Property seminars ‘canary in coalmine’

Investment Fears continue to grow that a bubble is developing in Australian property.

Jacob Greber and Duncan Hughes Pat Mesiti, whose mission in life is to create 10,000 millionaires before he dies, wants you.

The Sydney-based organiser of property seminars boasts he can show Australians the secrets of how he and his friends “built fortunes in real estate, starting from scratch with no special skills and not a lot of spare cash”.

All you need do is attend his “property millionaires” tour – in Melbourne this weekend – where you can learn how to develop, renovate and churn property.

“Many of you want to flip properties,” Mr Mesiti declares in a YouTube clip on his website.

“We want to teach you how you do that safely, securely, and make money.”

It’s the kind of pitch that worries analysts watching for signs the property market is overheating.

There are plenty of reasons to worry. Reserve Bank of Australia figures showed this week that investors now account for about 45 per cent of home loan approvals in NSW – a record and well above the previous peak in 2002-03.

RP-Data on Friday said Sydney house prices rose 1.5 per cent last month and are almost 15 per cent higher than a year earlier, a sign price growth may be accelerating.

Experts say an apparent explosion in property investment seminars is a warning parts of the property market are overheating.

“A pick-up in the property spruiking business is a signal things may be getting a little too exuberant,” said Paul Bloxham, HSBC Australia’s chief economist The former Reserve Bank official co-wrote a 2010 central bank study into the causes of the 2003 Sydney housing boom and bust.

Housing seminars are a common sight around hotel conference rooms, where they pitch to retirees or younger investors. Direct telephone marketing is also on the up.

Mr Bloxham’s original report noted that one of the alarm bells about Sydney’s overheating market a decade ago was a crackdown on property investment seminars and increased scrutiny by the tax office of rental deductions.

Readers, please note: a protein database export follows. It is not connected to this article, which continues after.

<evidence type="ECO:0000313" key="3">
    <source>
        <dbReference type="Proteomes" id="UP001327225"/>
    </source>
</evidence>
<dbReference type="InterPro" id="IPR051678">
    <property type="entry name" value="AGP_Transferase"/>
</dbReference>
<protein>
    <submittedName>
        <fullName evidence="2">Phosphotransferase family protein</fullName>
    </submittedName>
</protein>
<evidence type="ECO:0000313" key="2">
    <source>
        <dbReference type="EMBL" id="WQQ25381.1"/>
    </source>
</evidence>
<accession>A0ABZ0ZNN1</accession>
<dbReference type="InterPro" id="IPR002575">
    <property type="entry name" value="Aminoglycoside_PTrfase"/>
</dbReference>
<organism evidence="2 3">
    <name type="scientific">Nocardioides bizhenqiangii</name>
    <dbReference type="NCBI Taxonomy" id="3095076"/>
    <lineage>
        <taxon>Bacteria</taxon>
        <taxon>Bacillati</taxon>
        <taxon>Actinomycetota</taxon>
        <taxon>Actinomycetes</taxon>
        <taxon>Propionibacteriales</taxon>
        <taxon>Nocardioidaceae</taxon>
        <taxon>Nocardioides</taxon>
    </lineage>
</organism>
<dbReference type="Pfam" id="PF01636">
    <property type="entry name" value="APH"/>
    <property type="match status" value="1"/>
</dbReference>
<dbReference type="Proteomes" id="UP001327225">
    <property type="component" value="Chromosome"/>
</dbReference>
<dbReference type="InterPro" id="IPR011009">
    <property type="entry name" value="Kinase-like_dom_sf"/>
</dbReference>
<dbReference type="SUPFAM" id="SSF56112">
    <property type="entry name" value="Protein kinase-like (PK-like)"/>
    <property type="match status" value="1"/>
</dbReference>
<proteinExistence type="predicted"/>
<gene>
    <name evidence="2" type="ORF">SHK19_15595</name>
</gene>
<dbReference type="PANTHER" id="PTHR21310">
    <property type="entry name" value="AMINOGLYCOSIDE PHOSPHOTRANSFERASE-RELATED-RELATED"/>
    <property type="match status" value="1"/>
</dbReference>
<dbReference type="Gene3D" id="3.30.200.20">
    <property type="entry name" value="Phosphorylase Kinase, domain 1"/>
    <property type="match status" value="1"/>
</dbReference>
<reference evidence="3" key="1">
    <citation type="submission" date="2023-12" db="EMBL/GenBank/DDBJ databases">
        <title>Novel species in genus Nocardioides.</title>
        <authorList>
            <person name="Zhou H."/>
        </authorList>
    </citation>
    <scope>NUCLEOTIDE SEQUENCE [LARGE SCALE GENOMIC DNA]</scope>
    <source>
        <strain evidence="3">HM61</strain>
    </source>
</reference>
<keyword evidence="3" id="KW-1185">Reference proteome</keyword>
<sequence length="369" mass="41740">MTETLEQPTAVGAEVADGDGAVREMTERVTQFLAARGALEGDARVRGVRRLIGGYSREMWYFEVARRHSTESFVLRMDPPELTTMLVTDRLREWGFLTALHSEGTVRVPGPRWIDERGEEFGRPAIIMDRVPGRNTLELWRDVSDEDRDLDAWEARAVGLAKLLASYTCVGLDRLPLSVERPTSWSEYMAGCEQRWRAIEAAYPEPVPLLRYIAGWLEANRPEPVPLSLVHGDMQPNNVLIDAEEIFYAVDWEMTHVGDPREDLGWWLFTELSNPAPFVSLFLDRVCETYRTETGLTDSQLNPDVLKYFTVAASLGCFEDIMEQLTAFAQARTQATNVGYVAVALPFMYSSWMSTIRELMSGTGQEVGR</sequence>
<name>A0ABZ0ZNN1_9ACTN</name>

“Some of the tell-tale signs are there,” he said on Friday.

“The investor share of loans is at a record high, and higher than the very exuberant times of 2003, which ended with house prices falling and parts of Western Sydney doing it tough.”

He says the city appears to be following a familiar pattern, fuelled by record-low official and commercial lending rates that start with price rises based on fundamental drivers, such as a shortage of new homes and rising incomes.

“People then get overly excited about it and start buying assets because the price of those assets is rising.

“The solution is not to leave interest rates too low for too long. It’s one of the reasons the Reserve Bank won’t be cutting rates further and we have in mind they’ll be lifting early next year.”

Chris Curtis, a Sydney property buyers’ agent, said there was no doubt pushers were once again proliferating, but are more sophisticated.

They still use well-worn arguments to drum up business, such as negative comparisons to shares and a shortage of housing supply, while updating the pitch to emphasise affordability of property investments for self-managed super funds and the “globalisation” of Sydney as a haven for global capital.

“They’re quite appalling, and what’s happening now is that everyone is doing this property thing – it’s not just the Gold Coast white-shoe brigade: it’s now happening with credible brands,” Mr Curtis said.

The concern was echoed by last month’s David Murray financial system inquiry interim report, which said borrowing by self-managed funds would create problems if left unchecked.

Regulators, who say co-ordinating enforcement is tricky, fear much of the demand for off-the-plan apartments is being driven by double-digit commissions.

Cash payments of $40,000 are routinely made to advisers who recommend apartments, typically to selfmanaged super fund investors.

In turn, investors are promised double-digit returns, guaranteed tenancies, regular rental income and perks, such as “free” furniture, in a bid to invest in off-the-plan developments.

Tim Mackay, a financial adviser at Quantum Wealth, said high-pressure sales seminars promising easy wealth had become common.

“Aspirational investors should view it as a canary in the coalmine and tread cautiously.If in doubt seek independent advice,” he said.

Mr Mesiti, one of the spruikers, said that while there were pockets of overheating other parts were not “Property, like life, goes through different cycles at different times,” he told AFR Weekend.

“Everyone is entitled to their view. It think it is a great time to leverage and take control of your own destiny, of your wealth.” A pick-up in the property spruiking business is a signal things may be getting a little too exuberant Paul Bloxham, HSBC Australia chief economist.


Australian Financial Review, Australia by Jacob Greber And Duncan Hughes

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